Remaining Analyses Part 2

Everything at the peptide level

Steven suggested that I integrate my transition data and work only at the peptide level. To do this, I went back into Skyline and created a duplicate Skyline document. I removed the technical replicates for samples I previously deemed poor quality.

Under the Skyline settings, I selected “Integrate All.”


Figure 1. “Integrate All” settings found in Skyline.

When exporting my report, I added a “Total Area” column. This can be found under “Precursor Settings.” It sums all of the area data for each transition associated with a precursor, eessentially integrating all the area data I have for each peptide.



Figures 2-3. “Total Area” data to export from Skyline.

I exported the data, which can be found here.

I then examined the technical replication of my samples in this R script. Again, some of my samples had better technical replication than others, but this looks like an improvement…? There were smaples with large ordination distances, so I wonder if removing those samples would be a good place to dive into my analyses.



Figures 4-5. NMDS for technical replication and ordination distances between replicates.

I wrote out the area data for my technical replicates and fed it into this script to average my replicates and perform cluster analyses.


Figure 6. NMDS using all peptide areas for all samples. No significant clustering patterns were found based on site, eelgrass, or both criteria.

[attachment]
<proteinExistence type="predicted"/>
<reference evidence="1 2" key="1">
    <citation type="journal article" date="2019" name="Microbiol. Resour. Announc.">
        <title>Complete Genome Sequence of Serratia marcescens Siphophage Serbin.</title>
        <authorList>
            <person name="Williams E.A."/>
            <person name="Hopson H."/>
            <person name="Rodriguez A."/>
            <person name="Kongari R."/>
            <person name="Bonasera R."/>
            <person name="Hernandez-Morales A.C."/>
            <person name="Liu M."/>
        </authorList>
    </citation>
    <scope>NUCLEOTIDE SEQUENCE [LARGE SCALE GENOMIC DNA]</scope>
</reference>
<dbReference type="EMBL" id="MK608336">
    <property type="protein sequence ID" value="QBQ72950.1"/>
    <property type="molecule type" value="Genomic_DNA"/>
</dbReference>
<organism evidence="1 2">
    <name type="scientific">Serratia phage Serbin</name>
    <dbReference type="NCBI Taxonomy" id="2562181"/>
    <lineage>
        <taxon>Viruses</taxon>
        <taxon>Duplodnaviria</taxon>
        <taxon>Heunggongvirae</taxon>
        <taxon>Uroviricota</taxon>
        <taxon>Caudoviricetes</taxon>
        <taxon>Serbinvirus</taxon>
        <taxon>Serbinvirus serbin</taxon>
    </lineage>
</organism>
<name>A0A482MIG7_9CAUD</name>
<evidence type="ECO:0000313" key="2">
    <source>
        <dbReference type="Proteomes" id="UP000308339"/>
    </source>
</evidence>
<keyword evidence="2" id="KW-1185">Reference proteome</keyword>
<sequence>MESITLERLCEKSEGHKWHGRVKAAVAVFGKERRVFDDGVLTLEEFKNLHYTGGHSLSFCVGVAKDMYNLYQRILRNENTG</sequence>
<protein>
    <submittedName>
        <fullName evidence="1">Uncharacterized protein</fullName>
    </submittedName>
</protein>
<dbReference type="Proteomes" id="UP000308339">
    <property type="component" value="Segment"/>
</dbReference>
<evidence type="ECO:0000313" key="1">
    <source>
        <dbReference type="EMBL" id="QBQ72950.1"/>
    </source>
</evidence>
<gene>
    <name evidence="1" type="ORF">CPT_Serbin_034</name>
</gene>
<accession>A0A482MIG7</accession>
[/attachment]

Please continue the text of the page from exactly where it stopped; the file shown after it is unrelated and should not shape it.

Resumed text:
No patterns really leapt out at me, but I could more easily pick out Skokomish River Delta and Willapa Bay from the other sites. I wonder if there’s some sort of regional effect here? Either way, here are my ANOSIM results:

Site only: R = 0.0504, Significance = 0.105 Eelgrass/Bare only: R = 0.05031, Significance = 0.09 Both: R = 0.05664, Significance = 0.169

Based on Laura’s suggestion, I also made NMDS plots grouping proteins together by function in this script. None of them really looked interesting except for the oxidative stress and growth and maintenance plots, but I didn’t jot down the ANOSIM results since they weren’t significant at the site or eelgrass level.


Figure 7. Oxidative stress NMDS (4 proteins).


Figure 8. Heat shock NMDS (1 protein).


Figure 9. Acid-base balance NMDS (1 protein).


Figure 10. Drug resistance NMDS (1 protein).


Figure 11. Fatty acid metabolism NMDS (1 protein).


Figure 12. Carbohydrate metabolism NMDS (2 proteins).


Figure 13. Cell growth and maintenance NMDS (5 proteins).

Finally, I made boxplots for each peptide characterizing protein expression with this script. I only made the boxplots using site distinctions since my NMDS and ANOSIM analyses showed no significant differences in clustering based on habitat. Boxplots can be found in this folder. I found these boxplots to be less interesting than the ones I made at the transition level.

Now I think I need to start looking into the significance of my protein expression by performing some t-tests or an ANOVA.

Written on November 6, 2017